Humanity is stuck in a feedback loop and is shaped by our own intellect, the limits of which, we cannot comprehend. We need a better approach, and we need to shape our own destiny as a race. What matters to you, doesn't matter to anyone else and vice versa. Why shouldn't we accept the disparity in the belief systems without being combative?

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Stop yearning for yester years..

Sunday, October 13, 2013 by Sridhar Iyer

Let me articulate a problem that people don't realize they have, and two words that cause this: Happiness & Sadness. We people like to be happy (whatever be the cost), and do not like to be sad. However, almost all of us, mistakenly assume happiness to be the exact opposite of sadness. This assumption is ingrained in our psyche, thrust onto us by our education system, our family, the society, the media, almost universally. But why is this wrong?

Take something banal from your own life, from say 10 years ago, say sharing a cup of road side chai with one of your friends/roommate, or taking a bus ride home on a bus that had barely any place to stand, or maybe just looking outside the window of your room (10 years ago). How do they make you feel now? Nostalgic, yes.. but also happy. How did you feel when you were actually living those moments? Just meh!

Now, take some actual defining moments in your life, when you were actually happy in that particular instant: these includes graduation, marriage, winning some contest that only 50 people in the world care about. How do they make you feel now? Those were just a blips in your existence when you were almost ecstatic. You were definitely happy during those few hours or few days of festivities, but your journey to those defining events, your college years, your courtship period is what made you more happy than those events itself.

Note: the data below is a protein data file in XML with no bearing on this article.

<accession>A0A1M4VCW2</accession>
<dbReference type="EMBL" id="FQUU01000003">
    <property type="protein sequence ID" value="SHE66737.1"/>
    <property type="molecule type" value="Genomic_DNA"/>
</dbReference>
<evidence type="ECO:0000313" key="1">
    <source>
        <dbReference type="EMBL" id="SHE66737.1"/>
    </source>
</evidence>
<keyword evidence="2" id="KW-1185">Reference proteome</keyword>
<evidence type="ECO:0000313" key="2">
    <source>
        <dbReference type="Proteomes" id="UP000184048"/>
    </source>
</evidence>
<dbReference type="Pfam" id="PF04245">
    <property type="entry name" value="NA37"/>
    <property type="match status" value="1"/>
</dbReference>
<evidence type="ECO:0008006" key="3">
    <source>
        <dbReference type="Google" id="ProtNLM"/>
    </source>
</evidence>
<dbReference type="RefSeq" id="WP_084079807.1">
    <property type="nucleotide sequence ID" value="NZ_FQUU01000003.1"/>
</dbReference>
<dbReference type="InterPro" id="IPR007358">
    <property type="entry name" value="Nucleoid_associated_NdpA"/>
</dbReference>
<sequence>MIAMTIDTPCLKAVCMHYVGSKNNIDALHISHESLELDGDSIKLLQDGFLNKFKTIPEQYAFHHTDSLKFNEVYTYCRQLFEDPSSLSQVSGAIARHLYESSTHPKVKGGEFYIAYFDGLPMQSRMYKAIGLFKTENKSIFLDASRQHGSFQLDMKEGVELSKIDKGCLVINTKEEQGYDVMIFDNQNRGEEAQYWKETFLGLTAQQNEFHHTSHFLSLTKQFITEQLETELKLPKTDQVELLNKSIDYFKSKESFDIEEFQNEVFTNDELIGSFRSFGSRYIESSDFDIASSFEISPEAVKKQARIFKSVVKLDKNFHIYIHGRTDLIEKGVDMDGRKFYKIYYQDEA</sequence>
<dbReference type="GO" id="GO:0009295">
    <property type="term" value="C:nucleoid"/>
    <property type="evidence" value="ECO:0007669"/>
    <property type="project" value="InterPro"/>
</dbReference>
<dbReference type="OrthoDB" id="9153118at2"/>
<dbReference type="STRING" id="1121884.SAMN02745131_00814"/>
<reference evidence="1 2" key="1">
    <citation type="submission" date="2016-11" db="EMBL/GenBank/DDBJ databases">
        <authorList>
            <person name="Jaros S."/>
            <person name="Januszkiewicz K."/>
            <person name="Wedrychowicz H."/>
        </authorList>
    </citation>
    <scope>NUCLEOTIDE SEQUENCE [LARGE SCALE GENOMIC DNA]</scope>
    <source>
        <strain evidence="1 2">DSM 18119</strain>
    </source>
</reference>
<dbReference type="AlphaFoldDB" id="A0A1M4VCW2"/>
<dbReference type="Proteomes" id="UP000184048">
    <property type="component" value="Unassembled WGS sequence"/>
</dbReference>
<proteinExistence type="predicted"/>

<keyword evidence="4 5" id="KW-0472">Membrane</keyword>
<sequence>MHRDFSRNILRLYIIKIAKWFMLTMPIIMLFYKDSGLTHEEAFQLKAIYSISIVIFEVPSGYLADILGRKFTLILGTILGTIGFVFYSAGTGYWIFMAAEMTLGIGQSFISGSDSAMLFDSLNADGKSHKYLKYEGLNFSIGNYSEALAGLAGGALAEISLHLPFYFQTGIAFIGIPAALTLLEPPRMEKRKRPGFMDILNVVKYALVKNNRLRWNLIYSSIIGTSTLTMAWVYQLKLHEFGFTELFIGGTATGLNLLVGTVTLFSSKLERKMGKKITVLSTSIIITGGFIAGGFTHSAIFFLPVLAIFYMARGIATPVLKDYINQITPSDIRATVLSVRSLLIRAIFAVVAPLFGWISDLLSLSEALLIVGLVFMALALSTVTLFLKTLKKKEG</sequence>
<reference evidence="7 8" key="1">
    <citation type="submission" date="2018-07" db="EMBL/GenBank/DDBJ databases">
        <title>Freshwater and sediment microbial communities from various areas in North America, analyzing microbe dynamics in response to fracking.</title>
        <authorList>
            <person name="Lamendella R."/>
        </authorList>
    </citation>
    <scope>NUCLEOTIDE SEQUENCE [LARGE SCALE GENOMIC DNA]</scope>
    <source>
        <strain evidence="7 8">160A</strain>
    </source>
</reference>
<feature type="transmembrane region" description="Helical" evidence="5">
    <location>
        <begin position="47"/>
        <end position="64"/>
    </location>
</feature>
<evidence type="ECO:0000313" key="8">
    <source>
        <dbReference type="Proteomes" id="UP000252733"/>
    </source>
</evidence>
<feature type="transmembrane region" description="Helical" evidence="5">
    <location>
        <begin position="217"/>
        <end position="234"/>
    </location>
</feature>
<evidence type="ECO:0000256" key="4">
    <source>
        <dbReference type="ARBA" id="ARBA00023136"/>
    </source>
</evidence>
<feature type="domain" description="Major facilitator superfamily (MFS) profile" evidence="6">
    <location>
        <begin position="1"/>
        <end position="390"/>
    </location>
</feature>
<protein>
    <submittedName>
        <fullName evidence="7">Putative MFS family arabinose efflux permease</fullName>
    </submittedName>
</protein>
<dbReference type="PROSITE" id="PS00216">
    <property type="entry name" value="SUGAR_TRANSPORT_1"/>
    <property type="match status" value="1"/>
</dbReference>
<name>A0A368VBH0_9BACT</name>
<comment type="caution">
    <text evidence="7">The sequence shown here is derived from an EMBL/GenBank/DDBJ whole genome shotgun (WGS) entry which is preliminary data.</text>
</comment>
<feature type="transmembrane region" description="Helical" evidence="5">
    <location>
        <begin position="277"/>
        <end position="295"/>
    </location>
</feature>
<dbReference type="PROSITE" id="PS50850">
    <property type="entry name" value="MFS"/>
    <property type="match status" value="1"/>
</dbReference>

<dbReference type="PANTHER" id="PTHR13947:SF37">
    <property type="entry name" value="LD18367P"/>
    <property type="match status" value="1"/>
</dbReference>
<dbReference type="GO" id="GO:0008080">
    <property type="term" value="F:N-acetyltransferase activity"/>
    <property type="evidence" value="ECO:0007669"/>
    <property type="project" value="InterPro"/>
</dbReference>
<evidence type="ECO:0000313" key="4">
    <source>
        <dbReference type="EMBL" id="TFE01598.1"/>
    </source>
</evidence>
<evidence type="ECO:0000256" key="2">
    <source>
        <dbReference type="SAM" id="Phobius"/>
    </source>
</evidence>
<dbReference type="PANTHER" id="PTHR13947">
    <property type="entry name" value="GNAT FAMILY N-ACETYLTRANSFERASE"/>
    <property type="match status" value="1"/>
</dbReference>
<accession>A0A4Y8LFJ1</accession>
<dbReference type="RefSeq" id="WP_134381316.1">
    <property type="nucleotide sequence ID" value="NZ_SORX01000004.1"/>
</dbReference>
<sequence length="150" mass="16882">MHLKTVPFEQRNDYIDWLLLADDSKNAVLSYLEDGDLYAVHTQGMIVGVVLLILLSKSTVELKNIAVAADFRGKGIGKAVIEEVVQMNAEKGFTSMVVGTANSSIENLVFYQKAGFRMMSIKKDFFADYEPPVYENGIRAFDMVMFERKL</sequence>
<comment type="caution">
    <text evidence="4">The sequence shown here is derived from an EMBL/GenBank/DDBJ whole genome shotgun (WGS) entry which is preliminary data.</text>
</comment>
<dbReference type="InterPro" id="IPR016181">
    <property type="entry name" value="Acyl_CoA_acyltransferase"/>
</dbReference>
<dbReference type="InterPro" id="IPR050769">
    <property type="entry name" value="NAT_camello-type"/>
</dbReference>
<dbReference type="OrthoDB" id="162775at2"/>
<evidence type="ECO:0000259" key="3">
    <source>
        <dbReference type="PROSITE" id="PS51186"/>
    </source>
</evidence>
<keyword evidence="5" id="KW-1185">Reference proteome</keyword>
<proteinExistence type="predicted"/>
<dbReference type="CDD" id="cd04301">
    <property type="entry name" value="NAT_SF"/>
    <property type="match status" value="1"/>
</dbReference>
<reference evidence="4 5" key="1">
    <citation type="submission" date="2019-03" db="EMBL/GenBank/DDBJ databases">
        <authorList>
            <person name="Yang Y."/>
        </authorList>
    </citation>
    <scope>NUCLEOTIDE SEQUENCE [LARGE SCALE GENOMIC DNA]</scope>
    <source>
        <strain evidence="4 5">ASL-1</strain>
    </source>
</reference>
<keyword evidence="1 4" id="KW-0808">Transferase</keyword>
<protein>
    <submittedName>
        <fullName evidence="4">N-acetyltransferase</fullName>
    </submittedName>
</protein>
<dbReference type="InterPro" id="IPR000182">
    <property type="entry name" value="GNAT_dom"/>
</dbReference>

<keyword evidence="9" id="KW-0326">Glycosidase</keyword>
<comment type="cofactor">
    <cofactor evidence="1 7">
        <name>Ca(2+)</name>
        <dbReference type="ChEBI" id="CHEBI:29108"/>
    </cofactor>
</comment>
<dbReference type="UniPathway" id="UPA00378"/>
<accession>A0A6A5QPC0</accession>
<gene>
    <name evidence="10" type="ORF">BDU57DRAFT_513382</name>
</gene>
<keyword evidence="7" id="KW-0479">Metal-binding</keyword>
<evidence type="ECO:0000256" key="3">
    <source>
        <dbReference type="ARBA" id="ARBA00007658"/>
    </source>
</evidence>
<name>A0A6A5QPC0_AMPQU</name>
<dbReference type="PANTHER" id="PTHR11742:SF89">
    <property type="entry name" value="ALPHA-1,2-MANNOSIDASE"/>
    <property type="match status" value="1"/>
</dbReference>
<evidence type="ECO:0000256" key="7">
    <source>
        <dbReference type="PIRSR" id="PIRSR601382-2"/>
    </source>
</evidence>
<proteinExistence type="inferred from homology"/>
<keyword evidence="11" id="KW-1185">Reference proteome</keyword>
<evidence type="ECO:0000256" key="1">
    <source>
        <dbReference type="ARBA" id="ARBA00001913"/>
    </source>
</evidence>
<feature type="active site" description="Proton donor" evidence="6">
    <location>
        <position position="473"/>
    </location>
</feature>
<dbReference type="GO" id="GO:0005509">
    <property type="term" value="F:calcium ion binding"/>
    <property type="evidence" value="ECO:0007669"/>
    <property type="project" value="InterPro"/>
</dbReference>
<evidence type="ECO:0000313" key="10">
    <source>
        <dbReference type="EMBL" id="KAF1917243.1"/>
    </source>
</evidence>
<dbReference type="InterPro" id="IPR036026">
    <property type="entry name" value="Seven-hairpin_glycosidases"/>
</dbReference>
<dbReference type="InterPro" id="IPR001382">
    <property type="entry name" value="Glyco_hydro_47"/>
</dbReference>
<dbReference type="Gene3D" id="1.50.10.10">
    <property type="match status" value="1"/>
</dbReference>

So are you happy now? Most of us too jaded by the monotony would respond to this ambiguously, and even if someone replied that they were happy, they wouldn't be able to articulate why. Let me articulate it now for every one of you reading this post; You were happy in the past.. you will always be happy in the past.. 10 years from now, you will think you were happy at this very moment.

Lets switch to sadness. What makes you sad? Traffic Jam, chores at home, office work on weekend, existential crisis, when things don't work according to you.. in short pretty much everything.